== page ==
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Nonsense mutation

Here’s the lowdown on a unique process of cellular translation.

Tapan Kumar Maitra |

The normal process of translation happens when mRNAs containing mutant codons are translated. It provides an overview of the main types of mutations and their impact on the polypeptide chains produced by mRNAs. Most codon mutations simply alter a single amino acid, and mutations in the third base of a codon frequently do not change the amino acid at all. However, mutations that add or remove stop codons, or alter the reading frame, can severely disrupt mRNA translation.

Mutations that convert amino acid-coding codons into stop codons are referred to as nonsense mutations. A case in point is the mutation of a single base pair in DNA to an AAG lysine codon in mRNA to a UAG stop signal. Nonsense mutations like this one typically lead to production of incomplete, nonfunctional polypeptides that prematurely terminate the mutant stop codon.

Although nonsense mutations in essential genes are often lethal, phages with such mutations can nonetheless grow in certain strains of bacteria. These special bacteria “suppress” the normal chain-terminating effect of nonsense mutations because they have a mutant tRNA that recognises what would otherwise be a stop codon and inserts an amino acid at that point. A mutant tRNA has an altered anti-condon that allows it to read the stop codon UAG as a coda for tyrosine. The inserted amino acid is almost always different from the amino acid that would be present at that position in the wild-type protein but the crucial feature of suppression is that chain termination is averted and a full-length polypeptide can be made.

A tRNA molecule that somehow negates the effect of a mutation is called a suppressor tRNA. Suppressor tRNAs exist that negate the effects of various types of mutations in addition to nonsense mutations. For the cell to survive suppressor tRNAs must be relatively inefficient; otherwise, the protein-synthesising apparatus would produce too many abnormal proteins. An overly efficient nonsense suppressor, for example, would cause normal stop codons to be read as if they coded for an amino acid, thereby preventing normal termination.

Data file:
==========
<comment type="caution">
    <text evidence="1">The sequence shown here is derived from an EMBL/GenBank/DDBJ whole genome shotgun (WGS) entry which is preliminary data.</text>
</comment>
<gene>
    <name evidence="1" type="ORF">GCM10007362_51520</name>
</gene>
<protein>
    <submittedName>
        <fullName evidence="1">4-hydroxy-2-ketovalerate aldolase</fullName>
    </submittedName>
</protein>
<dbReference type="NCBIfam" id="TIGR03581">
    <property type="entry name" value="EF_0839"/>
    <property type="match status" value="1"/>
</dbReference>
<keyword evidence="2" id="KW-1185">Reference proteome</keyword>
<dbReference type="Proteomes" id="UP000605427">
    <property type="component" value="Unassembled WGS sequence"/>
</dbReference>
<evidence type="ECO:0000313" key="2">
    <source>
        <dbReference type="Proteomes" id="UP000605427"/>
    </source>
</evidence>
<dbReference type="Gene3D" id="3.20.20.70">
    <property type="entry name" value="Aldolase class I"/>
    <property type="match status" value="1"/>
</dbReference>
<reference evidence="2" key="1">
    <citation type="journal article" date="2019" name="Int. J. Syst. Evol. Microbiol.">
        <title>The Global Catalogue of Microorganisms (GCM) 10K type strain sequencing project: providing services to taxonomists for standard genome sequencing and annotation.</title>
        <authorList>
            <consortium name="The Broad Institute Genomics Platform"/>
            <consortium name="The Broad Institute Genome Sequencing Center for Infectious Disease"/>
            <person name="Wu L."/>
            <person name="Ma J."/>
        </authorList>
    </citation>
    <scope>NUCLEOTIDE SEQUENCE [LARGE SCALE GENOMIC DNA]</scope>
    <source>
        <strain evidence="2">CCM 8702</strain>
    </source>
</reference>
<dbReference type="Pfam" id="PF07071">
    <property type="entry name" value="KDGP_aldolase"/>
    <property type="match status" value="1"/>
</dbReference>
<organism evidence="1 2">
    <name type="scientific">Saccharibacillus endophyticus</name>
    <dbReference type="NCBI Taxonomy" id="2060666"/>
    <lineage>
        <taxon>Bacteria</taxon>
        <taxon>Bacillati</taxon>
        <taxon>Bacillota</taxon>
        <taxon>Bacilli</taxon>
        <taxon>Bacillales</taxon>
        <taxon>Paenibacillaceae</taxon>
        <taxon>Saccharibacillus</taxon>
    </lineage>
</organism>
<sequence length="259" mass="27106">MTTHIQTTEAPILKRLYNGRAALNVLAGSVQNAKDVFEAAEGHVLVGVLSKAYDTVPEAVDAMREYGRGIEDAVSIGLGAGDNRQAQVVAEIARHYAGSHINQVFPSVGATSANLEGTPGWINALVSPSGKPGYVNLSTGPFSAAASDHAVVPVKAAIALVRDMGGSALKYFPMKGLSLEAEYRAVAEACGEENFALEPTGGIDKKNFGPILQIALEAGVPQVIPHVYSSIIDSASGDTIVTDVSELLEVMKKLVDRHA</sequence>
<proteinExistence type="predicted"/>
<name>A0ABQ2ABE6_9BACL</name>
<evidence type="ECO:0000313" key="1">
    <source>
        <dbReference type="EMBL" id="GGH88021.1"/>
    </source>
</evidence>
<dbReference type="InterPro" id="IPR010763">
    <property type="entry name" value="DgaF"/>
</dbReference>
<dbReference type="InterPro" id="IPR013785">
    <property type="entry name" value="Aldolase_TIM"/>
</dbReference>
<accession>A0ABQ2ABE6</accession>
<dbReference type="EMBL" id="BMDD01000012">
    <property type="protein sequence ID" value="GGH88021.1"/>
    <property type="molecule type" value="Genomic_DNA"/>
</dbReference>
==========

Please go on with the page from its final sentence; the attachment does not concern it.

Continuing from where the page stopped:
In fact, the synthesis of most polypeptides is terminated properly in cells containing nonsense suppressor tRNAs, indicating that a stop codon located in its proper place at the end of an mRNA coding sequence still triggers termination, whereas the same codon in an internal location does not. This suggests that besides requiring the presence of a stop codon, normal termination involves the recognition of a special sequence or three-dimensional configuration located near the end of the mRNA coding sequence.

In the absence of an appropriate suppressor tRNA, a nonsense stop codon will cause mRNA translation to stop prematurely, thereby generating an incomplete polypeptide chain. To avoid this problem, mammalian cells (which typically lack suppressor tRNAs) destroy mRNAs containing premature stop codons by a mechanism called nonsense-mediated decay. The key to this mechanism is the exon-junction complex, a multi-protein complex deposited during mRNA splicing at each point where an intron is removed from premRNA. Thus a newly made mRNA molecule will have one or more EJCs bound to it, one near the beginning of each exon-exon junction.

During translation, the distinction between normal and premature stop codons is made on the basis of their relationship to EJCs. If a stop codon is encountered in an mRNA prior to the last EJC-in other words, before the last exon — it must be a premature stop codon. This stop codon will cause translation to be terminated while the mRNA still has one or more EJCs bound to it, and the presence of any remaining EJCs marks the mRNA for degradation.

The writer is associate professor, head, department of botany, Ananda Mohan College, Kolkata, and also fellow, botanical society of Bengal, and can be contacted at [email protected]